Latinx
Posted: 16 October 2017 02:52 AM   [ Ignore ]
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I have nothing at all against new words as long as they serve some purpose. This one doesn’t. First a definition from Wikipedia for those who, like me until just now, haven’t come across the word.

Latinx (pronounced: Latin-X) is a gender neutral term often used in lieu of Latino or Latina that refers to individuals with cultural ties to Latin America and individuals with Latin American descent. The -x replaces the standard o/a ending of Latino and is intended to be more gender inclusive.

OK, I get that Latino and Latina are gender-specific. If only there were a word that was more gender-inclusive! And of course there is, although the idiots who coined this ghastly term seem to be unaware of it. Latin. Now honestly which is preferable, Latins or Latinxs? (I kid you not, that’s the plural form.) Both mean exactly the same thing. So if those who spend their whole lives tweeting inanities at each other want to use this term then good luck to them. I’ll stick with Latins, thank you. And I don’t think this is a matter of crusty old age rejecting all novelties. I would have seen this as stupid when I was young too.

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Posted: 16 October 2017 03:05 AM   [ Ignore ]   [ # 1 ]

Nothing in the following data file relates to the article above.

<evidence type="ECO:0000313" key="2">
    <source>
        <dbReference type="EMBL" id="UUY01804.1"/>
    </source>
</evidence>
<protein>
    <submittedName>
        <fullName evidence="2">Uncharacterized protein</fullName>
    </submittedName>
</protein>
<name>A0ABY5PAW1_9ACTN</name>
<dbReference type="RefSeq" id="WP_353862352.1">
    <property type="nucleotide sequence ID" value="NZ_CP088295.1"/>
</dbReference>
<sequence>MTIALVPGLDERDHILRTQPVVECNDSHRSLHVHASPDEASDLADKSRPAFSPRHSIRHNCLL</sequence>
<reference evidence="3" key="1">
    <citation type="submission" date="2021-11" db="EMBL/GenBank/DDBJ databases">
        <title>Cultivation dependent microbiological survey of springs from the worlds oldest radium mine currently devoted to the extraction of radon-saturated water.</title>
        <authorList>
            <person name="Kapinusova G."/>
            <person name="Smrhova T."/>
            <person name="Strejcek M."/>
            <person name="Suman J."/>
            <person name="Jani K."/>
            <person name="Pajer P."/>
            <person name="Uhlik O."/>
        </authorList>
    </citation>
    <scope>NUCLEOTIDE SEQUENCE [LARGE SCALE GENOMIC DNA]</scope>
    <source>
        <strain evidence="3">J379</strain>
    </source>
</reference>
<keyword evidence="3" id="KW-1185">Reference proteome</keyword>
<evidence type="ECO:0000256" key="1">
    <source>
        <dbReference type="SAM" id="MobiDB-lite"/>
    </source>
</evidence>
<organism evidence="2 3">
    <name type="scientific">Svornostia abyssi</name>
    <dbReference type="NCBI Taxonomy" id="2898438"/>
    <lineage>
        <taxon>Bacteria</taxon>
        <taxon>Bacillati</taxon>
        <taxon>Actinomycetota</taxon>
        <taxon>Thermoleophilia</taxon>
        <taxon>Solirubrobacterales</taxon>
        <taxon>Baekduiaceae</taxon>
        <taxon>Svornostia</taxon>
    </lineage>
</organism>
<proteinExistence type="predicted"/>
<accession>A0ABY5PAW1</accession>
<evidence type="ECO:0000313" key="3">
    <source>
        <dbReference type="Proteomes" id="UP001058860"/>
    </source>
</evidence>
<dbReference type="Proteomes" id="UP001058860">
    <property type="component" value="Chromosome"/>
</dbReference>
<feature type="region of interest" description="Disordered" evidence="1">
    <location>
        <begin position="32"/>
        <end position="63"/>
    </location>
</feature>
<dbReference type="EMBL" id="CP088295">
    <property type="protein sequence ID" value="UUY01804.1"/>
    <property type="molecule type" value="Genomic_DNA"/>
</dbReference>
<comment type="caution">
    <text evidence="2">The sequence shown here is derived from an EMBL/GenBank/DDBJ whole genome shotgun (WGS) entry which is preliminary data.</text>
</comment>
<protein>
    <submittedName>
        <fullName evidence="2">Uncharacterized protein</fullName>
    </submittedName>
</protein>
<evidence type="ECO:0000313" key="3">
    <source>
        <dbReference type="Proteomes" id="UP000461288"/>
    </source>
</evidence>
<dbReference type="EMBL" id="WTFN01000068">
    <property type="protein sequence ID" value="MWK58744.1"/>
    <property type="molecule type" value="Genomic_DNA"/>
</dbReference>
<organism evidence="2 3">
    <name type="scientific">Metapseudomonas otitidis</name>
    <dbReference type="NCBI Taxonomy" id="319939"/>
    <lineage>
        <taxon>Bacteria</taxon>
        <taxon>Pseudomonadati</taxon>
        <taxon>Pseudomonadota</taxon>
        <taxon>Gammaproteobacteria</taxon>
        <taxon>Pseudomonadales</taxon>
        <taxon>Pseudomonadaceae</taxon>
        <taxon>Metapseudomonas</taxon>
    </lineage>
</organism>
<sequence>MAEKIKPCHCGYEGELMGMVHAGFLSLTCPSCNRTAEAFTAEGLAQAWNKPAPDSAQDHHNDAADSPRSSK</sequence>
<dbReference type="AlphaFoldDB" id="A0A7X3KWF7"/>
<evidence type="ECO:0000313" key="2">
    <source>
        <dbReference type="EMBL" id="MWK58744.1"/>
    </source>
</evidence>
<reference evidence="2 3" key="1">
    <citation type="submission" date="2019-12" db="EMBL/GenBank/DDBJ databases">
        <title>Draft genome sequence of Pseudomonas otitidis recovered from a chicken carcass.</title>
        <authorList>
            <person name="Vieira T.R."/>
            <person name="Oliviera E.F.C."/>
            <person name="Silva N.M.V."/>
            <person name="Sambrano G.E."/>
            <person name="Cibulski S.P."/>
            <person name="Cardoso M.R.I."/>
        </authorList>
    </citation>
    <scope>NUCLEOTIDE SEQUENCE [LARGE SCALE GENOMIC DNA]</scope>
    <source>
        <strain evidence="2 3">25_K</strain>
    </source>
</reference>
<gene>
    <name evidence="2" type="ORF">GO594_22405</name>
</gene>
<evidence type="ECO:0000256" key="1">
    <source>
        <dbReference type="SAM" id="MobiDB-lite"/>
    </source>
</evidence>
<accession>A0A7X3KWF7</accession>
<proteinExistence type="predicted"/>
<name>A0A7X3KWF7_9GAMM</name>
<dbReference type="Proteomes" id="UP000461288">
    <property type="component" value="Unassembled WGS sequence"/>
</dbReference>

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Go along with you, Aldi. Why don’t you submit your view to Wiki. under the para. ‘Criticism’?

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Posted: 16 October 2017 03:37 AM   [ Ignore ]   [ # 2 ]
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This is one you’re just going to have to roll with. It’s pretty well established at this point.

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Posted: 16 October 2017 03:39 AM   [ Ignore ]   [ # 3 ]
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I’m with you aldi, as far as Latin vs. Latin-X.  We have another option:
Latino, in Spanish, is both masculine and neuter.

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Posted: 16 October 2017 04:06 AM   [ Ignore ]   [ # 4 ]
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It also strikes me that Latin as a noun referring to a person is mildly derogatory. It just sounds wrong to my ear, although I can’t find any source that backs me up on it having a derogatory or racist tinge to it. If someone used it in conversation, I would immediately be taken aback and start wondering about that person’s motives, or at least their ethnic sensitivity.

We should also be aware that Latinx not just an English term. It’s used in Spanish as well.

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Posted: 16 October 2017 05:49 AM   [ Ignore ]   [ # 5 ]
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I agree with aldi, though: it’s a stupid term (and I don’t say that about many neologisms).  It wantonly violates every dictate of good sense, and I refuse to use it.

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Posted: 16 October 2017 07:49 AM   [ Ignore ]   [ # 6 ]
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languagehat - 16 October 2017 05:49 AM